Part of our Heirloom Recipe Series, featuring foodies, chefs, artisans, Southerners & fabulous folks willing to share their stories, recipes and photos in an effort to help preserve and share these family recipes for generations to come.

National Tie One On Day™ is today, Wednesday 11/25, Thanksgiving Eve. In its 4th year, National Tie One On Day is an opportunity to put a little “give” back into Thanksgiving.

My dear friend, EllynAnne Geisel, author of The Apron Book, Apronisms & The Kitchen Linens Book, created this event. The event centers around wrapping a baked good in an apron, writing a note of prayer or encouragement, and tying one on…an apron, of course! and delivering the wrapped bundle to someone in need of physical or spiritual sustenance, a bit of recognition or just a kind word.

Visit her website www.apronmemories.com for more information and to enter the goodie bag giveaway! Six winners!!

I hope you’ll join me and participate! It’s such a win-win. As EllynAnne says,”Women clad in aprons have traditionally prepared the Thanksgiving meal, and it is within our historical linkage to share our bounty.”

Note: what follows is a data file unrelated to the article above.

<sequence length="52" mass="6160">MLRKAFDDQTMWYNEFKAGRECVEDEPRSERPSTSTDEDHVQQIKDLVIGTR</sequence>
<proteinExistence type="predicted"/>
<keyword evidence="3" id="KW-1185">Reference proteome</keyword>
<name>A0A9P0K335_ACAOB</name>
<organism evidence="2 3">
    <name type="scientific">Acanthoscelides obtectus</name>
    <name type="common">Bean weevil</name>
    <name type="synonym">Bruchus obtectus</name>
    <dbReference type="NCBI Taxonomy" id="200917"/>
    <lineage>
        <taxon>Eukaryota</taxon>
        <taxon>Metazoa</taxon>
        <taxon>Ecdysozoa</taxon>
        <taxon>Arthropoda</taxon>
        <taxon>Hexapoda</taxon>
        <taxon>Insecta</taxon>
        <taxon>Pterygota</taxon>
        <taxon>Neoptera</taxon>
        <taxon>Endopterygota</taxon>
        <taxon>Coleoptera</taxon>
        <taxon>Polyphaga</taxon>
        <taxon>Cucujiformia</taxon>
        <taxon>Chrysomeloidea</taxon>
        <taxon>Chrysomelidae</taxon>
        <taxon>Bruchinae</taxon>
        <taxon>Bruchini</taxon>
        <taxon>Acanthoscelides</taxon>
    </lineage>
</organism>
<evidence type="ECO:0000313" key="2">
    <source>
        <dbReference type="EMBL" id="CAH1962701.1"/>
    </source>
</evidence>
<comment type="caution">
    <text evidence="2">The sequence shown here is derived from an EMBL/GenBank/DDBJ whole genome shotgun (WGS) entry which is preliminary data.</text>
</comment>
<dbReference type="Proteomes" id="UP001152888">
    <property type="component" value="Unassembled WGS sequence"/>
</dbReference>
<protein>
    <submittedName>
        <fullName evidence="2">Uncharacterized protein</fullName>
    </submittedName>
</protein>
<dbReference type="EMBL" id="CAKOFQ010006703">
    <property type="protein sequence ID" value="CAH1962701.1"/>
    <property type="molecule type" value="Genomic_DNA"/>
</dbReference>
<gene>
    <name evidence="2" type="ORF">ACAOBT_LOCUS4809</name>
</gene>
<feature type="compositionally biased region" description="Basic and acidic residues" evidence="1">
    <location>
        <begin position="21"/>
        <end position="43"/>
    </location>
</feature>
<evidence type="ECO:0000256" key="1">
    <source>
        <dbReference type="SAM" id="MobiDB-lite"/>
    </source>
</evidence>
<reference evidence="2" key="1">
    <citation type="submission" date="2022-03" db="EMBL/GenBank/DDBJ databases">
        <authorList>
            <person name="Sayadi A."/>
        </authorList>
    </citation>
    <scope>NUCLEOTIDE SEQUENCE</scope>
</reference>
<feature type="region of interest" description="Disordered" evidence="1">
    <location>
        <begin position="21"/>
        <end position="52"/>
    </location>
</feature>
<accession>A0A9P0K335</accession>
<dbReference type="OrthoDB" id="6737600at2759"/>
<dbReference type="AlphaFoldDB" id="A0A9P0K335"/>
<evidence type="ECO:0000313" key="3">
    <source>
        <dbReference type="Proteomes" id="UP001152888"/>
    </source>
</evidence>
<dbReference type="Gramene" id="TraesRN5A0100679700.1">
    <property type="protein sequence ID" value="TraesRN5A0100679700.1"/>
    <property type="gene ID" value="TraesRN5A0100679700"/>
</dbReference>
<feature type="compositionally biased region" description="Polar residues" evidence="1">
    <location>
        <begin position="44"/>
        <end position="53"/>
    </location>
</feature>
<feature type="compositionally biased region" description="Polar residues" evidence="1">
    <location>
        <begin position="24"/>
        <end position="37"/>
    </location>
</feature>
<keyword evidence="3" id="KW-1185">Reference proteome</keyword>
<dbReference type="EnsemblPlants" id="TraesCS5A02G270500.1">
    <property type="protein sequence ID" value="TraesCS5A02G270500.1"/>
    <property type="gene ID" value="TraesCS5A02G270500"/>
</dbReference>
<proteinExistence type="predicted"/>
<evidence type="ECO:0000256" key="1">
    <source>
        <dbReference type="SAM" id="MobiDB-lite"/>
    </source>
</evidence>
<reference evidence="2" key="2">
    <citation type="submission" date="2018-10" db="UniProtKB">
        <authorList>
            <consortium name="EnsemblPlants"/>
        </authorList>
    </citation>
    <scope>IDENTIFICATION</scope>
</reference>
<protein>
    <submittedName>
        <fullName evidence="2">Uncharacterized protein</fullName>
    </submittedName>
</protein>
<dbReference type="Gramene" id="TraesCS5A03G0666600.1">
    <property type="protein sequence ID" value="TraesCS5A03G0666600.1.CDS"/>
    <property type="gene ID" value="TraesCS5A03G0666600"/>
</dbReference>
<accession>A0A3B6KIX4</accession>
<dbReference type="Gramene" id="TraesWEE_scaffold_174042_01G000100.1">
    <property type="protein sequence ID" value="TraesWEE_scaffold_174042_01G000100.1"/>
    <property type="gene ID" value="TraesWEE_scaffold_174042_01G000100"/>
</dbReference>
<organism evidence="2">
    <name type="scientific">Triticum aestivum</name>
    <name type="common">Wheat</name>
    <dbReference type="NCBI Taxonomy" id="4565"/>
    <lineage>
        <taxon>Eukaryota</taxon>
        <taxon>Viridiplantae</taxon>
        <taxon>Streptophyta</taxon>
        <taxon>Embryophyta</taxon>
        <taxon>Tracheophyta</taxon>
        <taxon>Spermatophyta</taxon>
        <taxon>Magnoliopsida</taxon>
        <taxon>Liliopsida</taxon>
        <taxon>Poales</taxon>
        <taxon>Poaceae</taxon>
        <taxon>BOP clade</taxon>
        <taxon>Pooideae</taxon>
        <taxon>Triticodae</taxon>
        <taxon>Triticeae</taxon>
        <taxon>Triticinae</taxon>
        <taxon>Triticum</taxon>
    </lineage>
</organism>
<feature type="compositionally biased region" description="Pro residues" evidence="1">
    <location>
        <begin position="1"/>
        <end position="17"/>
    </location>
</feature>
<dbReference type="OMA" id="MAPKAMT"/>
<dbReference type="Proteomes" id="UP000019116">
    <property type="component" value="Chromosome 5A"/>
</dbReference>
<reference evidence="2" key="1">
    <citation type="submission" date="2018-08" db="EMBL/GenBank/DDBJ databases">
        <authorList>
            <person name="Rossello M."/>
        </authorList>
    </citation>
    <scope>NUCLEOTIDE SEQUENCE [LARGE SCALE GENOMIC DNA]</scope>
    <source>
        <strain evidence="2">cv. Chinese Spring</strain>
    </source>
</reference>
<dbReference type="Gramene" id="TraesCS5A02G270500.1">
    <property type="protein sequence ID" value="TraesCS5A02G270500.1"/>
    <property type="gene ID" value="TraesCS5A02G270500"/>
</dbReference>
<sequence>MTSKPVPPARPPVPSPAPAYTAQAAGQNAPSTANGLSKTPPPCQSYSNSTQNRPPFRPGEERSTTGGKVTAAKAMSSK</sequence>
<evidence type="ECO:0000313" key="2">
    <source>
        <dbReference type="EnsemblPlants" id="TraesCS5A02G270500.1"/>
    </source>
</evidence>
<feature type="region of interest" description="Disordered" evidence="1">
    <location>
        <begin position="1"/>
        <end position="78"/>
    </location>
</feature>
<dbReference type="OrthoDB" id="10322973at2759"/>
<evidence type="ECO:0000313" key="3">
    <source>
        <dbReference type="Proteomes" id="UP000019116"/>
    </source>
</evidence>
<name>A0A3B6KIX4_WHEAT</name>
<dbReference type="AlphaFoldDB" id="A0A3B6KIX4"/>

img_0882As you rack your brain, recipe files and the internet for delicious dishes to fix for your family this Thanksgiving – often the last thing you get to is your table decor for ensuring your holiday spread is complete.

Wow your guests this Thanksgiving with an easy little treat from Mom (thanks Mom!) that is sure to be a glowing centerpiece for the table.  Simple collect varied sizes of pinecones from the yard and with a thin paintbrush, line each pinecone prong with a thin coat of polished gold paint.

These would look lovely scattered around the table amidst the dishes & platters, or piled into a tall glass hurricane vase standing high.

Share with us what you’re doing to dress up your Thanksgiving decor this year!

wishboneA wonderful family (and Thanksgiving) tradition is the coveted turkey wishbone.

As the story goes, the person who holds the majority of the wishbone has their wish come true!  A family tradition that my sister and I have always enjoyed taking part in over Thanksgiving.

In honor of this classic tradition, I’d like to share this lovely wishbone necklace by Jennifer Meyer – just in case you don’t get lucky this Thanksgiving.

As we get ready to gear up for the final two months of the year, the Fall air begins to chill and the leaves turn colors Grandma’s Pecan Pie recipe only seems fitting.

A recipe archived by my mom, I do hope you give this one a try with your family this Thanksgiving!